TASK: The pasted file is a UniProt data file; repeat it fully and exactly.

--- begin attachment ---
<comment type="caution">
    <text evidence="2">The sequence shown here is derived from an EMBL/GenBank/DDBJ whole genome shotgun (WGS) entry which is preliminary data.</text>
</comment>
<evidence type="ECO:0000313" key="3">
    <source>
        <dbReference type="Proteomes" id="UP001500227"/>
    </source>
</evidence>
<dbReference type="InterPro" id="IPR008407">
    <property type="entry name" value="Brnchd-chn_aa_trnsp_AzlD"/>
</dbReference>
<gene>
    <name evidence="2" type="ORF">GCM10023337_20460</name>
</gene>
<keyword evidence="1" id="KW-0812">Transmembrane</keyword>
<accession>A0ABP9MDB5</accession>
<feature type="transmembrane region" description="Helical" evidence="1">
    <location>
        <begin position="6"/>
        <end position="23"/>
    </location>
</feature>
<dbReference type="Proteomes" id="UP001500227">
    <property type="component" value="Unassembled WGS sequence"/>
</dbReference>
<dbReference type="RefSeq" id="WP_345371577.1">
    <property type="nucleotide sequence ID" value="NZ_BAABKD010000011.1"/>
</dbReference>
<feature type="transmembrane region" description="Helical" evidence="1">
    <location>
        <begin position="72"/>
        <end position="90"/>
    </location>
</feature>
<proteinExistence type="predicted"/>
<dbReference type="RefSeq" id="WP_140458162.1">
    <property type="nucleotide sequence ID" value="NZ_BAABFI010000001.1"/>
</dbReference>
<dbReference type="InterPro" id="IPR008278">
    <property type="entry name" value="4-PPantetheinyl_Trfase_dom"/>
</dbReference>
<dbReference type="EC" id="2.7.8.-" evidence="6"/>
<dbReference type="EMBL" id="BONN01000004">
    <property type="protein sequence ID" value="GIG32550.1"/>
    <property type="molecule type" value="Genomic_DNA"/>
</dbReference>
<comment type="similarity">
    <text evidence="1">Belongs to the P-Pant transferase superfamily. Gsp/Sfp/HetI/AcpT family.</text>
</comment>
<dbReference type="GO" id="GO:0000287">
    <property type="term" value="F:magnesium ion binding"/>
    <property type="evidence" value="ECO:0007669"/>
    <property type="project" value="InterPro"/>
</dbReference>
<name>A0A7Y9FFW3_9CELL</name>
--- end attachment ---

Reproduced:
<comment type="caution">
    <text evidence="2">The sequence shown here is derived from an EMBL/GenBank/DDBJ whole genome shotgun (WGS) entry which is preliminary data.</text>
</comment>
<evidence type="ECO:0000313" key="3">
    <source>
        <dbReference type="Proteomes" id="UP001500227"/>
    </source>
</evidence>
<dbReference type="InterPro" id="IPR008407">
    <property type="entry name" value="Brnchd-chn_aa_trnsp_AzlD"/>
</dbReference>
<gene>
    <name evidence="2" type="ORF">GCM10023337_20460</name>
</gene>
<keyword evidence="1" id="KW-0812">Transmembrane</keyword>
<accession>A0ABP9MDB5</accession>
<feature type="transmembrane region" description="Helical" evidence="1">
    <location>
        <begin position="6"/>
        <end position="23"/>
    </location>
</feature>
<dbReference type="Proteomes" id="UP001500227">
    <property type="component" value="Unassembled WGS sequence"/>
</dbReference>
<dbReference type="RefSeq" id="WP_345371577.1">
    <property type="nucleotide sequence ID" value="NZ_BAABKD010000011.1"/>
</dbReference>
<feature type="transmembrane region" description="Helical" evidence="1">
    <location>
        <begin position="72"/>
        <end position="90"/>
    </location>
</feature>
<proteinExistence type="predicted"/>
<dbReference type="RefSeq" id="WP_140458162.1">
    <property type="nucleotide sequence ID" value="NZ_BAABFI010000001.1"/>
</dbReference>
<dbReference type="InterPro" id="IPR008278">
    <property type="entry name" value="4-PPantetheinyl_Trfase_dom"/>
</dbReference>
<dbReference type="EC" id="2.7.8.-" evidence="6"/>
<dbReference type="EMBL" id="BONN01000004">
    <property type="protein sequence ID" value="GIG32550.1"/>
    <property type="molecule type" value="Genomic_DNA"/>
</dbReference>
<comment type="similarity">
    <text evidence="1">Belongs to the P-Pant transferase superfamily. Gsp/Sfp/HetI/AcpT family.</text>
</comment>
<dbReference type="GO" id="GO:0000287">
    <property type="term" value="F:magnesium ion binding"/>
    <property type="evidence" value="ECO:0007669"/>
    <property type="project" value="InterPro"/>
</dbReference>
<name>A0A7Y9FFW3_9CELL</name>